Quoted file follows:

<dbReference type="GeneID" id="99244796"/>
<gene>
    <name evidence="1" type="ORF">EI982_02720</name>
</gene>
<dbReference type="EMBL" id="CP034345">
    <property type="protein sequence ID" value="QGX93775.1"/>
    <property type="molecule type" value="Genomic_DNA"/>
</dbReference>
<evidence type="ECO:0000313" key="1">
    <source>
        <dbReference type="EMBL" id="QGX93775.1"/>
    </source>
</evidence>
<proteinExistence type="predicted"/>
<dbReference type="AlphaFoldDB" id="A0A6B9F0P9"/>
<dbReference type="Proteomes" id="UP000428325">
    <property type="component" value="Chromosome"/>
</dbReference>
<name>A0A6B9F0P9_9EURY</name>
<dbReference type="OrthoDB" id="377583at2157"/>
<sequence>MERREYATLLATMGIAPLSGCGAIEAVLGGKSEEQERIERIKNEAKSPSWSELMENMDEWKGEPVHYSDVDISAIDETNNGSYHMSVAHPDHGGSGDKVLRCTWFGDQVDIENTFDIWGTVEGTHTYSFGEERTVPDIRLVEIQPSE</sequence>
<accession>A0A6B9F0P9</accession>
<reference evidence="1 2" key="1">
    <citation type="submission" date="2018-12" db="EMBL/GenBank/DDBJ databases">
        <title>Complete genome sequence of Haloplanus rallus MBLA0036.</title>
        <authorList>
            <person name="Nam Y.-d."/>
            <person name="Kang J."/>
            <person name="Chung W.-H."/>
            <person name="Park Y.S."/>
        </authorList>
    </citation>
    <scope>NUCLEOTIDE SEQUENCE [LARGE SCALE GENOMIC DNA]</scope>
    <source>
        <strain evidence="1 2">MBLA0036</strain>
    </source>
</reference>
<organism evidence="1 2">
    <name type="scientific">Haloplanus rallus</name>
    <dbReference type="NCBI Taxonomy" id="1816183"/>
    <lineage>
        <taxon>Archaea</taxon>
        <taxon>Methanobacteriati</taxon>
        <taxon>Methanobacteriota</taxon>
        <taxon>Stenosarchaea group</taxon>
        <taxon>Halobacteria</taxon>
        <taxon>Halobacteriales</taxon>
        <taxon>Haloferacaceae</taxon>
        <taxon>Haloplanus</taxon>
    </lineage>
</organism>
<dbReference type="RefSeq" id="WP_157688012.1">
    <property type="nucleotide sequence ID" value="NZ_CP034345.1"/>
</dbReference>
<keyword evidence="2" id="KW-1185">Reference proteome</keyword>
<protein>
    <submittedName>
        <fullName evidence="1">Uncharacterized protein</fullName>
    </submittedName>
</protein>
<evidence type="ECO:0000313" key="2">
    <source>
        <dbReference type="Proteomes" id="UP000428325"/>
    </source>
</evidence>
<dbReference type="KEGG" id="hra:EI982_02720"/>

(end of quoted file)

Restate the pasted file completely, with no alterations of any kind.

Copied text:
<dbReference type="GeneID" id="99244796"/>
<gene>
    <name evidence="1" type="ORF">EI982_02720</name>
</gene>
<dbReference type="EMBL" id="CP034345">
    <property type="protein sequence ID" value="QGX93775.1"/>
    <property type="molecule type" value="Genomic_DNA"/>
</dbReference>
<evidence type="ECO:0000313" key="1">
    <source>
        <dbReference type="EMBL" id="QGX93775.1"/>
    </source>
</evidence>
<proteinExistence type="predicted"/>
<dbReference type="AlphaFoldDB" id="A0A6B9F0P9"/>
<dbReference type="Proteomes" id="UP000428325">
    <property type="component" value="Chromosome"/>
</dbReference>
<name>A0A6B9F0P9_9EURY</name>
<dbReference type="OrthoDB" id="377583at2157"/>
<sequence>MERREYATLLATMGIAPLSGCGAIEAVLGGKSEEQERIERIKNEAKSPSWSELMENMDEWKGEPVHYSDVDISAIDETNNGSYHMSVAHPDHGGSGDKVLRCTWFGDQVDIENTFDIWGTVEGTHTYSFGEERTVPDIRLVEIQPSE</sequence>
<accession>A0A6B9F0P9</accession>
<reference evidence="1 2" key="1">
    <citation type="submission" date="2018-12" db="EMBL/GenBank/DDBJ databases">
        <title>Complete genome sequence of Haloplanus rallus MBLA0036.</title>
        <authorList>
            <person name="Nam Y.-d."/>
            <person name="Kang J."/>
            <person name="Chung W.-H."/>
            <person name="Park Y.S."/>
        </authorList>
    </citation>
    <scope>NUCLEOTIDE SEQUENCE [LARGE SCALE GENOMIC DNA]</scope>
    <source>
        <strain evidence="1 2">MBLA0036</strain>
    </source>
</reference>
<organism evidence="1 2">
    <name type="scientific">Haloplanus rallus</name>
    <dbReference type="NCBI Taxonomy" id="1816183"/>
    <lineage>
        <taxon>Archaea</taxon>
        <taxon>Methanobacteriati</taxon>
        <taxon>Methanobacteriota</taxon>
        <taxon>Stenosarchaea group</taxon>
        <taxon>Halobacteria</taxon>
        <taxon>Halobacteriales</taxon>
        <taxon>Haloferacaceae</taxon>
        <taxon>Haloplanus</taxon>
    </lineage>
</organism>
<dbReference type="RefSeq" id="WP_157688012.1">
    <property type="nucleotide sequence ID" value="NZ_CP034345.1"/>
</dbReference>
<keyword evidence="2" id="KW-1185">Reference proteome</keyword>
<protein>
    <submittedName>
        <fullName evidence="1">Uncharacterized protein</fullName>
    </submittedName>
</protein>
<evidence type="ECO:0000313" key="2">
    <source>
        <dbReference type="Proteomes" id="UP000428325"/>
    </source>
</evidence>
<dbReference type="KEGG" id="hra:EI982_02720"/>